The average earnings received by persons was estimated at R$2,587, a retraction of 7.0% over 2020 or a decrease of R$195. The wage bill also dropped (-2.4% or R$5.6 billion) in this period, being estimated at R$230.6 billion. “The behavior of the wage bill is explained by the drop in the real average earnings an by the advance of inflation. In spite of the growth in the employed population, it was not followed by earnings, i.e., persons who are employed in the labor market have lower compensation, on average,” explains her.
Unemployment rate retreats to 11.1% in the fourth quarter
Having retreated 1.5 p.p. in the fourth quarter, the unemployment rate hit 11.1%, which corresponds to 12 million persons looking for a job. Compared with the quarter ended in September, that figure dropped 10.7% or less 1.4 million unemployed persons. It dropped 16.7% in the comparison with the same period of 2020, a reduction of 2.4 million persons.
“The drop in the fourth quarter was quite significant. This indicator tends to reduce in the last months of the year due to seasonality. Unemployment tends to reduce in this period, due to the bigger absorption of workers in activities like trade and lodging and food. In addition, employment is recovering since August last year,” highlights her.
Compared with the previous quarter, the number of employed persons grew 3.0%, which represents an increase of 2.8 million persons in the labor market. It increased 8.5 million persons when compared with the same period last year. As a result, the employment-population ratio rose to 55.6%.
Part of the increase in employment in the fourth quarter came from formal jobs in the private sector. The number of persons employed with a formal contract rose 2.9% in relation to the previous quarter, which means more 987 thousand persons. Among those without a formal work, the increase was of 6.4% or 753 thousand persons.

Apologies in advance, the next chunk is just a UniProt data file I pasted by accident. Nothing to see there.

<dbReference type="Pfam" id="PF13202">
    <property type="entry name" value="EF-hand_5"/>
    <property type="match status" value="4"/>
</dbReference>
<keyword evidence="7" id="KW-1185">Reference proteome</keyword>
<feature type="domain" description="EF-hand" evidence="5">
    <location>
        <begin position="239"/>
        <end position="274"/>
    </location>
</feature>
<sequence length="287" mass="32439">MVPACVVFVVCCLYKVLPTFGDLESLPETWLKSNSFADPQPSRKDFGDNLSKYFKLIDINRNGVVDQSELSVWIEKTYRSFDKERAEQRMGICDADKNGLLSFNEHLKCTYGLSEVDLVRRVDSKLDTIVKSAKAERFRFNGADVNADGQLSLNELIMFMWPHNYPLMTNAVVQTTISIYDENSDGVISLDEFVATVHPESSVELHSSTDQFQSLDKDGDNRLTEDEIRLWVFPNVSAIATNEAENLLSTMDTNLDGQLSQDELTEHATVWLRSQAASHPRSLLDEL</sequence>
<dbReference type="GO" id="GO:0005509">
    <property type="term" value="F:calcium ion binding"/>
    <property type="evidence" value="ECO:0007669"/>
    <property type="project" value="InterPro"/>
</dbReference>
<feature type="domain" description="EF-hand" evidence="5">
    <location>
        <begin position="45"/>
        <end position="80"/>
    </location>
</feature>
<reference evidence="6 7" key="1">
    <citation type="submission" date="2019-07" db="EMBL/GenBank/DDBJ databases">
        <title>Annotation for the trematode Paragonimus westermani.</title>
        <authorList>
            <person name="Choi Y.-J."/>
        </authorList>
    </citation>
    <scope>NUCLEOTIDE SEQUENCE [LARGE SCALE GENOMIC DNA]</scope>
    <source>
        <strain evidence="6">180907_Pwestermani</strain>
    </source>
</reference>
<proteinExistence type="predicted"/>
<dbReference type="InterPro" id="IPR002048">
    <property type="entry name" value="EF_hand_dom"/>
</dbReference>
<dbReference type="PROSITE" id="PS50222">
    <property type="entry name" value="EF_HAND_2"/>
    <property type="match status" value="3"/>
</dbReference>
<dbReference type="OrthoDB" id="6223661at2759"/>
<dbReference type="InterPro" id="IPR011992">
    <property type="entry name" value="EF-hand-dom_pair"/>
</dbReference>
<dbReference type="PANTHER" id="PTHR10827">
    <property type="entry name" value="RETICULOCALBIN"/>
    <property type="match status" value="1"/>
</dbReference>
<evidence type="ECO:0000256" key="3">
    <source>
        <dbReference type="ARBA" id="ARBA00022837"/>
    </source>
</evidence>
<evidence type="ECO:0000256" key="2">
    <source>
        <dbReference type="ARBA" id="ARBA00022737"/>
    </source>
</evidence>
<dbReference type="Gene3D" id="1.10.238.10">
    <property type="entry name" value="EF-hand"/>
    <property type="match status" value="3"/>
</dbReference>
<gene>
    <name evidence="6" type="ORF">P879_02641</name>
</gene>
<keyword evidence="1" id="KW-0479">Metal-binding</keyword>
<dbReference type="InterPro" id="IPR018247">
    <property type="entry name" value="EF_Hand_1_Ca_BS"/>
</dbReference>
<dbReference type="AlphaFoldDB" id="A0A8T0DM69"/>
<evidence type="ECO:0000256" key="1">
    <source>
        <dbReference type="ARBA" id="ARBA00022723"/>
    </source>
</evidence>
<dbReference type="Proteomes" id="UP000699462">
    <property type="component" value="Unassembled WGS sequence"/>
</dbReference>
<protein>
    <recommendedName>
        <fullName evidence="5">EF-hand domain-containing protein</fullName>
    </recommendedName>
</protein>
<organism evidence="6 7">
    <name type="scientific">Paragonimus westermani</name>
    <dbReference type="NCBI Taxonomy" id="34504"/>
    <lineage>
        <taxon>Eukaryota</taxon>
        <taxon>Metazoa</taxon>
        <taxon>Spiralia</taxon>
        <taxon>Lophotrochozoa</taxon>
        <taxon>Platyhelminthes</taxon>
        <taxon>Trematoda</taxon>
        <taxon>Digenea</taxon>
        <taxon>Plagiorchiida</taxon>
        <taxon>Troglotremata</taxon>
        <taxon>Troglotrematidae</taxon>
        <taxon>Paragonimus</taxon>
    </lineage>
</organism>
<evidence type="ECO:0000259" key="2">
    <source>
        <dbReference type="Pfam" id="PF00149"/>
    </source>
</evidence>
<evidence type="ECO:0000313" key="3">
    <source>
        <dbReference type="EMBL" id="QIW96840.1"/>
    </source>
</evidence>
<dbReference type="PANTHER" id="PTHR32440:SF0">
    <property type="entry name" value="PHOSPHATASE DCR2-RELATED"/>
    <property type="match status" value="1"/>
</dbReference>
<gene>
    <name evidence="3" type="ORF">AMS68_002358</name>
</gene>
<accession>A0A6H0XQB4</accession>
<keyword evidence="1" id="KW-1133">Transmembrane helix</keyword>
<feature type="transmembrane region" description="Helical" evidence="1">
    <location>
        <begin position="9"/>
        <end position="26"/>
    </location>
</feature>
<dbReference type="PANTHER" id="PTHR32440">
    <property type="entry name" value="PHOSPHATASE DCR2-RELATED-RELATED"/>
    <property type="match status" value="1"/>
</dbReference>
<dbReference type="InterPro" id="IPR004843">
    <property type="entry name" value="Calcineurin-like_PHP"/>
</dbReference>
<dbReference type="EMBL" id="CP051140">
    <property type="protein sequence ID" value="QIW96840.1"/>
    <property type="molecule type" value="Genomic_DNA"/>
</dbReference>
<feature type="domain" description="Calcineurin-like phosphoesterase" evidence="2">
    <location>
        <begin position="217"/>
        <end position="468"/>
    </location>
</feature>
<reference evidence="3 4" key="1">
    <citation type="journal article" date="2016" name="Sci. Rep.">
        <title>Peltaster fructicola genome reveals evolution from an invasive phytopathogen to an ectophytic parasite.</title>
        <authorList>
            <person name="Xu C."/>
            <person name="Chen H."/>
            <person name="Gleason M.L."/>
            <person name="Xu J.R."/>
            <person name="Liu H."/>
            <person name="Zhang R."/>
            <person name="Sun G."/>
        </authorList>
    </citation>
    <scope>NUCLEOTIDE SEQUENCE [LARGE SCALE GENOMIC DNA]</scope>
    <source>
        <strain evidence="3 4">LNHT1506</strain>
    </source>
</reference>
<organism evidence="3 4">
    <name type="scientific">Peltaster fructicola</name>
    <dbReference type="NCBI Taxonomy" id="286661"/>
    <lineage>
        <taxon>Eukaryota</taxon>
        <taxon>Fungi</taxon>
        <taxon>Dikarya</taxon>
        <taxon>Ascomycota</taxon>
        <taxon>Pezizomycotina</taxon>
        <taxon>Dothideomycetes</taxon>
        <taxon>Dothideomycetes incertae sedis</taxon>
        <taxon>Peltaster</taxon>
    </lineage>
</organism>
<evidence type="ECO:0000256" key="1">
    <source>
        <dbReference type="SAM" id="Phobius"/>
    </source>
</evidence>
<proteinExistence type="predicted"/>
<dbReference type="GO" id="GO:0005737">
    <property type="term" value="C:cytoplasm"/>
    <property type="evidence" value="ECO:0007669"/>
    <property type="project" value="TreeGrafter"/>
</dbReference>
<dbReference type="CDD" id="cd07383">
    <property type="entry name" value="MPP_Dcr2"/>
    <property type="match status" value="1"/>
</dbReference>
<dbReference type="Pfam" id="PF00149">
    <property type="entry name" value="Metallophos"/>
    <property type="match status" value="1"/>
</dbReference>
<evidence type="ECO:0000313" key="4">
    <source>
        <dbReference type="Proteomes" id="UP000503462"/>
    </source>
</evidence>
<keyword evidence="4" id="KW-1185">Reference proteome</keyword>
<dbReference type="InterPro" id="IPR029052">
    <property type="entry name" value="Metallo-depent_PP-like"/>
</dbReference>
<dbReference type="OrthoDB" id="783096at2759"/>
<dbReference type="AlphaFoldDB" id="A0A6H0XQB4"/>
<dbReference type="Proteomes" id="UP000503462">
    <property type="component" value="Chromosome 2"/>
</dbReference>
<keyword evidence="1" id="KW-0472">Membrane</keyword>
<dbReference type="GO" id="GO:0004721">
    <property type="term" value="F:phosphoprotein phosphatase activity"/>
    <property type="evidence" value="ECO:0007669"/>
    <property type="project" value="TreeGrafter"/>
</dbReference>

Self-employed workers increased by 483 thousand persons (1.9%), whereas domestic workers increased by 341 thousand (6.4%).
Employment increased in most activities, highlighted by trade (3.4% or more 602 thousand persons), other services (11.8% or more 521 thousand persons) and information and communication (3.3% or more 367 thousand persons). As one of the segments with a large number of employed persons (12.4 million), industry remained stable in the fourth quarter.
More about the survey
The Continuous PNAD is the main instrument to monitor workforce in Brazil. The survey sample per quarter corresponds to 211 thousand households surveyed in Brazil. Nearly two thousand interviewers work in the survey in 26 states and in the Federal District, integrated to the data collection network of more than 500 IBGE branches.
Due to the Covid-19 pandemic, the IBGE implemented data collection by telephone on March 17, 2020. The id of the interviewers can be confirmed at the Answering the IBGE website or through the Call Center (0800 7218181) by checking their ID numbers, which can be requested by the informants.